Our proprietary “Star-Rating” system was developed to help you easily understand the amount of scientific support behind each supplement in relation to a specific health condition. While there is no way to predict whether a vitamin, mineral, or herb will successfully treat or prevent associated health conditions, our unique ratings tell you how well these supplements are understood by the medical community, and whether studies have found them to be effective for other people.
For over a decade, our team has combed through thousands of research articles published in reputable journals. To help you make educated decisions, and to better understand controversial or confusing supplements, our medical experts have digested the science into these three easy-to-follow ratings. We hope this provides you with a helpful resource to make informed decisions towards your health and well-being.
3 Stars Reliable and relatively consistent scientific data showing a substantial health benefit.
2 Stars Contradictory, insufficient, or preliminary studies suggesting a health benefit or minimal health benefit.
1 Star For an herb, supported by traditional use but minimal or no scientific evidence. For a supplement, little scientific support.
This supplement has been used in connection with the following health conditions:
Refer to label instructions
Blue-green algae, or spirulina, is a rich source of protein, vitamins, minerals, and essential fatty acids. It has been promoted as a weight-loss aid, but this claim has not been proven by research.
Blue-green algae, or spirulina, is a rich source of protein, vitamins, minerals, and essential fatty acids. In one double-blind trial, overweight people who took 2.8 grams of spirulina three times per day for four weeks experienced only small and statistically nonsignificant weight loss.2 Thus, although spirulina has been promoted as a weight-loss aid, the scientific evidence supporting its use for this purpose is weak.
How It Works
How to Use It
Blue-green algae can be taken as a powder or as flakes, capsules, or tablets. The typical manufacturer’s recommended intake is 2,000–3,000 mg per day divided throughout the day. However, typical amounts shown to have helpful properties in animal studies would be equivalent to 34 grams per day or more, for a 150-pound human.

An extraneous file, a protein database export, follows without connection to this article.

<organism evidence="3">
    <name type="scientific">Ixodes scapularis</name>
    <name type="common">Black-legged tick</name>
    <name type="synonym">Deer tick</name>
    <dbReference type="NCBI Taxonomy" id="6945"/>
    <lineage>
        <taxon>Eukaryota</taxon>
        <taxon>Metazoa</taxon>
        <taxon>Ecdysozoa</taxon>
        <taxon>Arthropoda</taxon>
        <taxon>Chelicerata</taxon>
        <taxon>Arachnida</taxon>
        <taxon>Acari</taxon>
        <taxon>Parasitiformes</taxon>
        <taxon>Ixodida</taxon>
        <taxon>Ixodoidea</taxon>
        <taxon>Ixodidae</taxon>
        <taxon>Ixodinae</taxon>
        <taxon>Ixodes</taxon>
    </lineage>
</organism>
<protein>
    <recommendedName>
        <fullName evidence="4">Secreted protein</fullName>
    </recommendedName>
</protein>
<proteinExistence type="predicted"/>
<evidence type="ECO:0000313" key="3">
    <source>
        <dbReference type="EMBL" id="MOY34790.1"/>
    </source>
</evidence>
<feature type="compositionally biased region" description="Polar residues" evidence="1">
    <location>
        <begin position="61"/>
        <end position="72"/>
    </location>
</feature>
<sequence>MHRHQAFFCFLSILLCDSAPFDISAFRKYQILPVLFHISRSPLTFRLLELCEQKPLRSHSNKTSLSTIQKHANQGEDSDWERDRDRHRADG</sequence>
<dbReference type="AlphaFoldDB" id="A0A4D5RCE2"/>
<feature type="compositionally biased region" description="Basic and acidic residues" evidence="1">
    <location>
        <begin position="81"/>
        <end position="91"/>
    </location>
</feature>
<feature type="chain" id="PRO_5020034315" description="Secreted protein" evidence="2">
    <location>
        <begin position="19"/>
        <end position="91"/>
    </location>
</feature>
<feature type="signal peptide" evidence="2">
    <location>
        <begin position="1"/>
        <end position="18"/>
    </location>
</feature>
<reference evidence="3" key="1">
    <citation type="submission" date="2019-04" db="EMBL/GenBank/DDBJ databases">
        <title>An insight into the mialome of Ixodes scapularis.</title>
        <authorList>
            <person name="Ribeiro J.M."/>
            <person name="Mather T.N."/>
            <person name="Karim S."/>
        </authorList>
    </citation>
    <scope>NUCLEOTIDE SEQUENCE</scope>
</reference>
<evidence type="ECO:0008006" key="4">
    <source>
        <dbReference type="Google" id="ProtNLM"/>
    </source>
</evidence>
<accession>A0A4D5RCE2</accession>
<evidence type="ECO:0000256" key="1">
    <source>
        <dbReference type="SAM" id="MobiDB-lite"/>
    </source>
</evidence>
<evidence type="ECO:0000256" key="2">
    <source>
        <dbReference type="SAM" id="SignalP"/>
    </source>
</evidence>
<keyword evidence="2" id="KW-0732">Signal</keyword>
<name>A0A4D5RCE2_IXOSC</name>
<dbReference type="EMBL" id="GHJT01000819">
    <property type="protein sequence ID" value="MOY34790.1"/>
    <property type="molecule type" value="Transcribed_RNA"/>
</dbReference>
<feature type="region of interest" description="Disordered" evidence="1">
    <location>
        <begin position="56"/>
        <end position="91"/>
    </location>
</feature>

Where to Find It
Blue-green algae grow in some lakes, particularly those rich in salts, in Central and South America, and Africa. They are also grown in outdoor tanks specifically to be harvested for nutritional supplements.
As it is not an essential nutrient, blue-green algae is not associated with a deficiency state. However, people who do not consume several servings of vegetables per day could benefit from the carotenoids and other nutrients in blue-green algae. Since it is a complete protein, it can be used in place of some of the protein in a healthy diet. However, very large amounts are required to provide significant quantities of these nutrients from blue-green algae.
Interactions with Supplements, Foods, & Other Compounds
Interactions with Medicines
Few side effects have been reported from the ingestion of blue-green algae. However, as blue-green algae can accumulate heavy metals from contaminated water, consuming blue-green algae could increase the body’s load of lead, mercury, and cadmium,3 though noncontaminated blue-green algae have been identified.4 Another popular species of blue-green algae, Aphanizomenon flos-aquae, has been found to produce toxins.5 A few reports also describe allergic reactions to blue-green algae. Animal studies have found spirulina to be safe during pregnancy .6 , 7 , 8
There is one case report of a man who developed liver damage while taking spirulina.9 As he was also talking three prescription medications, it is not clear whether the spirulina caused or contributed to the liver injury.
1. Dillon JC, Phuc AP, Dubacq JP. Nutritional value of the alga Spirulina. World Rev Nutr Diet 1995;77:32-46.
2. Becher EW, Jakober B, Luft D, et al.Clinical and biochemical evaluations of the alga spirulina with regard to its application inthe treatment of obesity. A double-blind cross-over study. Nutr Rep Intl1986;33:565–73.
3. Johnson PE, Shubert LE. Accumulation of mercury and other elements by spirulina (cyanophyceae). Nutr Rep Int 1986;34:1063–70.
4. Slotton DG, Goldman CR, Franke A. Commercially grown spirulina found to contain low levels of mercury and lead. Nutr Rep Int 1989;40:1165–72.
5. Elder GH, Hunter PR, Codd GA. Hazardous freshwater cyanobacteria (blue-green algae). Lancet 1993;341:1519–20 [letter].
6. Salazar M, Chamorro GA, Salazar S, et al. Effect of Spirulina maxima consumption on reproduction and peri- and postnatal development in rats. Food Chem Toxicol 1996;34:353–9.
7. Kapoor R, Mehta U. Effect of supplementation of blue green alga (Spirulina) on outcome of pregnancy in rats. Plant Foods Hum Nutr 1993;43:29–35.
8. Chamorro G, Salazar M. Teratogenic study of Spirulina in mice. Arch Latinoam Nutr 1990;40:86–94 [in Spanish].
9. Iwasa M, Yamamoto M, Tanaka Y, et al. Spirulina-associated hepatotoxicity. Am J Gastroenterol 2002;97:3212–3. [Letter]
Last Review: 11-07-2012
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The information presented in Aisle7 is for informational purposes only. It is based on scientific studies (human, animal, or in vitro), clinical experience, or traditional usage as cited in each article. The results reported may not necessarily occur in all individuals. For many of the conditions discussed, treatment with prescription or over the counter medication is also available. Consult your doctor, practitioner, and/or pharmacist for any health problem and before using any supplements or before making any changes in prescribed medications. Information expires June 2013.
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